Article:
tween the ribs
by Sean
Please note: MP3s are only kept online for a short time, and if this entry is from more than a couple of weeks ago, the music probably won't be available to download any more.


Hangedup - "Klang Klang". A band made up of viola + drums can go one of two ways. Either it's brainless stabbing at the same cardboard box, random and repetitive, or else it's as fierce as a rabid cat in a burlap sack, a house burning down with sparks spitting round the cornerstones. Up till now, I thought Hangedup were in that first category. With their new album, however, Clatter For Control, we have something altogether freakin' different. "Klang Klang" skates out on sharkteeth with wielded blades, it's rescuing damsels and teaching kids to shoot arrows at peoples' hearts. It clangs and it creaks, it moves faster than you can watch it, it's Constellation Records post-rock with a gypsy curse and a punk-rock haircut. It pushes me over and uses a steel-bristle broom to sweep me into the sea. It might well be one of the best records the label has ever released. [buy (you really ought to)]

The Prayers and Tears of Arthur Digby Sellers - "The Eventual Intimate of So Much Nostalgia". The first time I read the band name 'The Prayers and Tears of Arthur Digby Sellers', I swooned. I thought it was great. At this point, however, I'm not so sure. I think I'm starting to hate it. But that mustn't take away from the pleasure of this song, the track which opens TPATOADS' new record, The Mother of Love Emulates the Shapes of Cynthia. "The Eventual Intimate..." is a tricksy song; in its opening seconds it would have you take it for Cocorosie or The Robot Ate Me. It's brittle off-time acoustic guitar notes, a digital stutter, a dusty lyric - "polaroids that fade away / in time". Soon enough, though, there's the huffing stamp of drums and high-hat, the heavy clomp of electric guitar and bass. Some lunks march in from stage-left, sledge-hammers in hand. I imagine Phil Elvrum on the beach, surrounded by a gang, but the boys don't want any nicey-nicey. Play along, Phil, or there'll be trouble. And Phil plays along, he does, and finds that there's real merit in this nighttime business of crush and crash, that there's a lot to be said with some industrial rock noise, a short burst of thick sound. (He's still a wuss, mind.)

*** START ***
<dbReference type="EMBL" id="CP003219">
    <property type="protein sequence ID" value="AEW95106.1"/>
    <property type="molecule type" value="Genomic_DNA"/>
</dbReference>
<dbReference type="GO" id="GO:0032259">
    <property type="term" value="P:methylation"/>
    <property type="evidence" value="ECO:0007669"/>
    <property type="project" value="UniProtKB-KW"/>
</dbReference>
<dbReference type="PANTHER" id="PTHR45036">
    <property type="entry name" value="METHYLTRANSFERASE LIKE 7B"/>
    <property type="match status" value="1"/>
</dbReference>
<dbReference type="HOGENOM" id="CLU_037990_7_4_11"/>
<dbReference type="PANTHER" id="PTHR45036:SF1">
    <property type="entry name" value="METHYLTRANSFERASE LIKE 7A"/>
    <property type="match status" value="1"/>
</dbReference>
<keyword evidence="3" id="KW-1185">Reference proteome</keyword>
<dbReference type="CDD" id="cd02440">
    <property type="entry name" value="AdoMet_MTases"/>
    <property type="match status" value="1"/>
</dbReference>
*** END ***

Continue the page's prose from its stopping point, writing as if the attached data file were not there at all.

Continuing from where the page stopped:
That's what I hear. Perry Wright, the guy who actually wrote the tune, says this: